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Living to tell it 

by Mike Corrigan


In the wild and wooly tradition of real country singers, they don't come any wilder or woolier than GEORGE JONES. Like many of the country performers of his generation, Jones came up through the school of hard knocks. And unlike the current crop of prefabricated country stars manufactured by Nashville's hit machine, Jones' success is a direct result of his own talent, perseverance and uncompromising devotion to his traditional country roots. Not only is he still walking around among the living (no small feat considering his past), but he continues to enjoy -- as he has for more than 40 years -- an evergreen career. He's one of a kind, arguably the greatest living country singer, with more authenticity and soul in one calloused finger than Garth Brooks has in his entire body. And he's coming to Spokane to perform at the Opera House this Saturday night.


Jones was born and raised in East Texas near the town of Beaumont. As a boy, he displayed an early love of music, specifically the gospel and country-western that flowed from the family radio and phonograph. His father bought him his first guitar and soon had young George playing for nickels and dimes out on the streets of Beaumont. "I was about nine when I discovered people would give me money to sing," Jones notes on the back cover of 1999's Cold Hard Truth. "I was happy to do it for free."


At the age of 16, Jones left home and school and found work singing on a Jasper, Texas, radio station. By the time he was 22 years old, he had been married and divorced and had served two years in the Marine Corps. But playing guitar and singing on the Texas honky-tonk circuit was where he discovered his true calling.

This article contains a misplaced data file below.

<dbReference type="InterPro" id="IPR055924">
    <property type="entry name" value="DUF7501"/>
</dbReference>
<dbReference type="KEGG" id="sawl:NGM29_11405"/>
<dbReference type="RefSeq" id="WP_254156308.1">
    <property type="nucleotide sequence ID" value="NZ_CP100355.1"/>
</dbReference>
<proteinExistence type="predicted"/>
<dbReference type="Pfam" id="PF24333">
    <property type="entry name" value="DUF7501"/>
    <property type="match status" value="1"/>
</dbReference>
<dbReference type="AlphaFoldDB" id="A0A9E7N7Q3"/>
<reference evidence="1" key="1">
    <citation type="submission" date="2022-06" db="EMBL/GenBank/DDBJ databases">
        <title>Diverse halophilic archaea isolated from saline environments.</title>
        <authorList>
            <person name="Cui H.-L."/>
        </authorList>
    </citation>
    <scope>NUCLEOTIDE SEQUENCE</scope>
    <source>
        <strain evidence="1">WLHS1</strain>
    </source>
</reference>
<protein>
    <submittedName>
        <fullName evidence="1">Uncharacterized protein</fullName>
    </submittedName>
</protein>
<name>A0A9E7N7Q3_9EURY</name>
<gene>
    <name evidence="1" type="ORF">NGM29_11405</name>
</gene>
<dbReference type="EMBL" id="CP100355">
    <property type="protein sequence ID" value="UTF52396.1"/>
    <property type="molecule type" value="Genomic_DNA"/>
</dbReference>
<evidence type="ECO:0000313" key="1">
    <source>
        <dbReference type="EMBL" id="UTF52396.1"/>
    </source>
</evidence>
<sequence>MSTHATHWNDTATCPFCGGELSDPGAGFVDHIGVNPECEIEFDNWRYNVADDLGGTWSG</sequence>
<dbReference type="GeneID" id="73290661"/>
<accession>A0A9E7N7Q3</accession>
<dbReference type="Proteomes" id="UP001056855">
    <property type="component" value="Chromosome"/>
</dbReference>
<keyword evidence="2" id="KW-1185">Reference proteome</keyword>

He was officially discovered in 1953 by Texas record producer Pappy Daily of Starday Records and had his first hit in 1955 with "Why Baby Why." The next year, he made his first appearance at the Grand Ole Opry. By the early '60s, Jones had a string of hits under his belt ("White Lightning," "Tender Years," and "She Thinks I Still Care" among them) and had started a fruitful recording collaboration with singer Melba Montgomery (they charted in 1963 with "We Must Have Been Out of Our Minds").


After Jones' second marriage collapsed in 1968, he moved to Nashville where he met rising star Tammy Wynette. The two formed a musical and romantic partnership that culminated in both hit records (under the direction of Epic producer Billy Sherrill) and marriage.


Under Sherrill's influence, Jones completed his transformation from a rough-edged honky-tonker into a sensitive balladeer. The material he recorded with Sherrill at Epic would prove to be some of his most popular and enduring. By 1971, Jones and Wynette were country music's top stars, charting with their songs and performing to sold-out crowds all over the country.